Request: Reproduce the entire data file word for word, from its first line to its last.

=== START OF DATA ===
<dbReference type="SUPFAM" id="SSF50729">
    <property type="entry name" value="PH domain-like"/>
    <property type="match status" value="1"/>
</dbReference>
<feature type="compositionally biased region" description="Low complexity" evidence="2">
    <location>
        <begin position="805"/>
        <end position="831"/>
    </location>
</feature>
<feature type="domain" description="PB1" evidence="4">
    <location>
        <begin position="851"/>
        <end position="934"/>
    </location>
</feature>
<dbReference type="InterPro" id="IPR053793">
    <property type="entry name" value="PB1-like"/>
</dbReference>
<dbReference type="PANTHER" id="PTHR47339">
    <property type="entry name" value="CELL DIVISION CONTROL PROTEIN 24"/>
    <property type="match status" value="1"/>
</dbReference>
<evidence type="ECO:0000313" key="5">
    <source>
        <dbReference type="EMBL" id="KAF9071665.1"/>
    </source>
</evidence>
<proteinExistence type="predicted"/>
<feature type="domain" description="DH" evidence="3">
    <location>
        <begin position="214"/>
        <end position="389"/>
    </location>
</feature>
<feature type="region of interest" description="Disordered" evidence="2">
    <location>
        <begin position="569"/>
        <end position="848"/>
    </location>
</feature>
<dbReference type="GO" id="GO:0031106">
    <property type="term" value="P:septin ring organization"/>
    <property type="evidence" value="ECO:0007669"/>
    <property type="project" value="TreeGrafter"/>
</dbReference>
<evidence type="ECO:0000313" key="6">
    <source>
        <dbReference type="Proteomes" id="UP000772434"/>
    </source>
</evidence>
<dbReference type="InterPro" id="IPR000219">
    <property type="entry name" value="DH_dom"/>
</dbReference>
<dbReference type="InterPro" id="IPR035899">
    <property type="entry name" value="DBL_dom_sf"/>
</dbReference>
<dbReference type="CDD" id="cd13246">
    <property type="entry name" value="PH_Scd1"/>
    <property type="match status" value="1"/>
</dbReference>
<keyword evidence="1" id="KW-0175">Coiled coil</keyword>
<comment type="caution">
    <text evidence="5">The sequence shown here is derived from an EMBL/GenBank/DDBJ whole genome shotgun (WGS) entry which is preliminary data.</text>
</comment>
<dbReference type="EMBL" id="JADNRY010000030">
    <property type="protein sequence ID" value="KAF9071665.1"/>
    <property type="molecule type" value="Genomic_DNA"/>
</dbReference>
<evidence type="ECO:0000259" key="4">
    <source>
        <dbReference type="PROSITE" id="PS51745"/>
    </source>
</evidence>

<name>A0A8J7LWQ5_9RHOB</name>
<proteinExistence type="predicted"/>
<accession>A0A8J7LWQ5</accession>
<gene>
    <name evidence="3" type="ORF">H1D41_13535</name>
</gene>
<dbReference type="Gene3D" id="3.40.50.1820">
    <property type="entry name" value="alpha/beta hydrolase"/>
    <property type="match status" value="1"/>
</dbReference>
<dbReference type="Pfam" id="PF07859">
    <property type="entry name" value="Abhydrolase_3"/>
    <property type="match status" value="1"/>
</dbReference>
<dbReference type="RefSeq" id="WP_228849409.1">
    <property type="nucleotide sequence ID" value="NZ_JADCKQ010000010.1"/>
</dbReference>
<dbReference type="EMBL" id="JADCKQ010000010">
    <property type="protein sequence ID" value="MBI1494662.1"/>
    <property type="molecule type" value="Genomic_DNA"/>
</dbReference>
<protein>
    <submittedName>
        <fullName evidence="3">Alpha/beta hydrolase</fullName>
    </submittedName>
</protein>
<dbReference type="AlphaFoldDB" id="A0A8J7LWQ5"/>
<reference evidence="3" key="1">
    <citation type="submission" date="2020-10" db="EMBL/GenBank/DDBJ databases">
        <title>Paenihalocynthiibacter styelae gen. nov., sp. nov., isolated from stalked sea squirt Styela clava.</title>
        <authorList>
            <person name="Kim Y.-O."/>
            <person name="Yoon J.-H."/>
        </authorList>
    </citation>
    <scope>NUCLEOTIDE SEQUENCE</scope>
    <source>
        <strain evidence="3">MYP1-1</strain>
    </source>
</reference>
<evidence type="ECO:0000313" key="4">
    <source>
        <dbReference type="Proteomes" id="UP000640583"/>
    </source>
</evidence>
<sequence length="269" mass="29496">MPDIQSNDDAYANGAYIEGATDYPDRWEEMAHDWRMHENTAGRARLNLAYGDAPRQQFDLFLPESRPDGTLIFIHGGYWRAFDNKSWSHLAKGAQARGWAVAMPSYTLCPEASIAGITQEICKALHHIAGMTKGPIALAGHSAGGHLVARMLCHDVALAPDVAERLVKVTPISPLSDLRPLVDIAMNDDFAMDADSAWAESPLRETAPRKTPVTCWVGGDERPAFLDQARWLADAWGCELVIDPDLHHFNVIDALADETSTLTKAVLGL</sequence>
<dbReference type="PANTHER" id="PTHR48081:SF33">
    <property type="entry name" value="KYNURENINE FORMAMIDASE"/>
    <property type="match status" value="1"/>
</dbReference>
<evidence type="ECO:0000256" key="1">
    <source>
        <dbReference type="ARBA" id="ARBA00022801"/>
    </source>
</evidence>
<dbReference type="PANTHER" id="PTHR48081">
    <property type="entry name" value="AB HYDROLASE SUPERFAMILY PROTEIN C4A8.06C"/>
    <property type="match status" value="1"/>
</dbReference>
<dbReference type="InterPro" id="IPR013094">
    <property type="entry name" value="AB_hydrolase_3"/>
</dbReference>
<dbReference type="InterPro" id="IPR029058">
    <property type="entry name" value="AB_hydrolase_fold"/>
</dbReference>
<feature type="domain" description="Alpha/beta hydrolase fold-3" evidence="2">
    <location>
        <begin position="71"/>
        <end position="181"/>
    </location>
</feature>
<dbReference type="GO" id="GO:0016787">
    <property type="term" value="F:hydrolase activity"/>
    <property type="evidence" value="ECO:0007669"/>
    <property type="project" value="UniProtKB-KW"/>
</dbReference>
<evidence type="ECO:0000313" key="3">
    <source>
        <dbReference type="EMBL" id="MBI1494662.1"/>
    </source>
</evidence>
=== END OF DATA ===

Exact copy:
<dbReference type="SUPFAM" id="SSF50729">
    <property type="entry name" value="PH domain-like"/>
    <property type="match status" value="1"/>
</dbReference>
<feature type="compositionally biased region" description="Low complexity" evidence="2">
    <location>
        <begin position="805"/>
        <end position="831"/>
    </location>
</feature>
<feature type="domain" description="PB1" evidence="4">
    <location>
        <begin position="851"/>
        <end position="934"/>
    </location>
</feature>
<dbReference type="InterPro" id="IPR053793">
    <property type="entry name" value="PB1-like"/>
</dbReference>
<dbReference type="PANTHER" id="PTHR47339">
    <property type="entry name" value="CELL DIVISION CONTROL PROTEIN 24"/>
    <property type="match status" value="1"/>
</dbReference>
<evidence type="ECO:0000313" key="5">
    <source>
        <dbReference type="EMBL" id="KAF9071665.1"/>
    </source>
</evidence>
<proteinExistence type="predicted"/>
<feature type="domain" description="DH" evidence="3">
    <location>
        <begin position="214"/>
        <end position="389"/>
    </location>
</feature>
<feature type="region of interest" description="Disordered" evidence="2">
    <location>
        <begin position="569"/>
        <end position="848"/>
    </location>
</feature>
<dbReference type="GO" id="GO:0031106">
    <property type="term" value="P:septin ring organization"/>
    <property type="evidence" value="ECO:0007669"/>
    <property type="project" value="TreeGrafter"/>
</dbReference>
<evidence type="ECO:0000313" key="6">
    <source>
        <dbReference type="Proteomes" id="UP000772434"/>
    </source>
</evidence>
<dbReference type="InterPro" id="IPR000219">
    <property type="entry name" value="DH_dom"/>
</dbReference>
<dbReference type="InterPro" id="IPR035899">
    <property type="entry name" value="DBL_dom_sf"/>
</dbReference>
<dbReference type="CDD" id="cd13246">
    <property type="entry name" value="PH_Scd1"/>
    <property type="match status" value="1"/>
</dbReference>
<keyword evidence="1" id="KW-0175">Coiled coil</keyword>
<comment type="caution">
    <text evidence="5">The sequence shown here is derived from an EMBL/GenBank/DDBJ whole genome shotgun (WGS) entry which is preliminary data.</text>
</comment>
<dbReference type="EMBL" id="JADNRY010000030">
    <property type="protein sequence ID" value="KAF9071665.1"/>
    <property type="molecule type" value="Genomic_DNA"/>
</dbReference>
<evidence type="ECO:0000259" key="4">
    <source>
        <dbReference type="PROSITE" id="PS51745"/>
    </source>
</evidence>

<name>A0A8J7LWQ5_9RHOB</name>
<proteinExistence type="predicted"/>
<accession>A0A8J7LWQ5</accession>
<gene>
    <name evidence="3" type="ORF">H1D41_13535</name>
</gene>
<dbReference type="Gene3D" id="3.40.50.1820">
    <property type="entry name" value="alpha/beta hydrolase"/>
    <property type="match status" value="1"/>
</dbReference>
<dbReference type="Pfam" id="PF07859">
    <property type="entry name" value="Abhydrolase_3"/>
    <property type="match status" value="1"/>
</dbReference>
<dbReference type="RefSeq" id="WP_228849409.1">
    <property type="nucleotide sequence ID" value="NZ_JADCKQ010000010.1"/>
</dbReference>
<dbReference type="EMBL" id="JADCKQ010000010">
    <property type="protein sequence ID" value="MBI1494662.1"/>
    <property type="molecule type" value="Genomic_DNA"/>
</dbReference>
<protein>
    <submittedName>
        <fullName evidence="3">Alpha/beta hydrolase</fullName>
    </submittedName>
</protein>
<dbReference type="AlphaFoldDB" id="A0A8J7LWQ5"/>
<reference evidence="3" key="1">
    <citation type="submission" date="2020-10" db="EMBL/GenBank/DDBJ databases">
        <title>Paenihalocynthiibacter styelae gen. nov., sp. nov., isolated from stalked sea squirt Styela clava.</title>
        <authorList>
            <person name="Kim Y.-O."/>
            <person name="Yoon J.-H."/>
        </authorList>
    </citation>
    <scope>NUCLEOTIDE SEQUENCE</scope>
    <source>
        <strain evidence="3">MYP1-1</strain>
    </source>
</reference>
<evidence type="ECO:0000313" key="4">
    <source>
        <dbReference type="Proteomes" id="UP000640583"/>
    </source>
</evidence>
<sequence length="269" mass="29496">MPDIQSNDDAYANGAYIEGATDYPDRWEEMAHDWRMHENTAGRARLNLAYGDAPRQQFDLFLPESRPDGTLIFIHGGYWRAFDNKSWSHLAKGAQARGWAVAMPSYTLCPEASIAGITQEICKALHHIAGMTKGPIALAGHSAGGHLVARMLCHDVALAPDVAERLVKVTPISPLSDLRPLVDIAMNDDFAMDADSAWAESPLRETAPRKTPVTCWVGGDERPAFLDQARWLADAWGCELVIDPDLHHFNVIDALADETSTLTKAVLGL</sequence>
<dbReference type="PANTHER" id="PTHR48081:SF33">
    <property type="entry name" value="KYNURENINE FORMAMIDASE"/>
    <property type="match status" value="1"/>
</dbReference>
<evidence type="ECO:0000256" key="1">
    <source>
        <dbReference type="ARBA" id="ARBA00022801"/>
    </source>
</evidence>
<dbReference type="PANTHER" id="PTHR48081">
    <property type="entry name" value="AB HYDROLASE SUPERFAMILY PROTEIN C4A8.06C"/>
    <property type="match status" value="1"/>
</dbReference>
<dbReference type="InterPro" id="IPR013094">
    <property type="entry name" value="AB_hydrolase_3"/>
</dbReference>
<dbReference type="InterPro" id="IPR029058">
    <property type="entry name" value="AB_hydrolase_fold"/>
</dbReference>
<feature type="domain" description="Alpha/beta hydrolase fold-3" evidence="2">
    <location>
        <begin position="71"/>
        <end position="181"/>
    </location>
</feature>
<dbReference type="GO" id="GO:0016787">
    <property type="term" value="F:hydrolase activity"/>
    <property type="evidence" value="ECO:0007669"/>
    <property type="project" value="UniProtKB-KW"/>
</dbReference>
<evidence type="ECO:0000313" key="3">
    <source>
        <dbReference type="EMBL" id="MBI1494662.1"/>
    </source>
</evidence>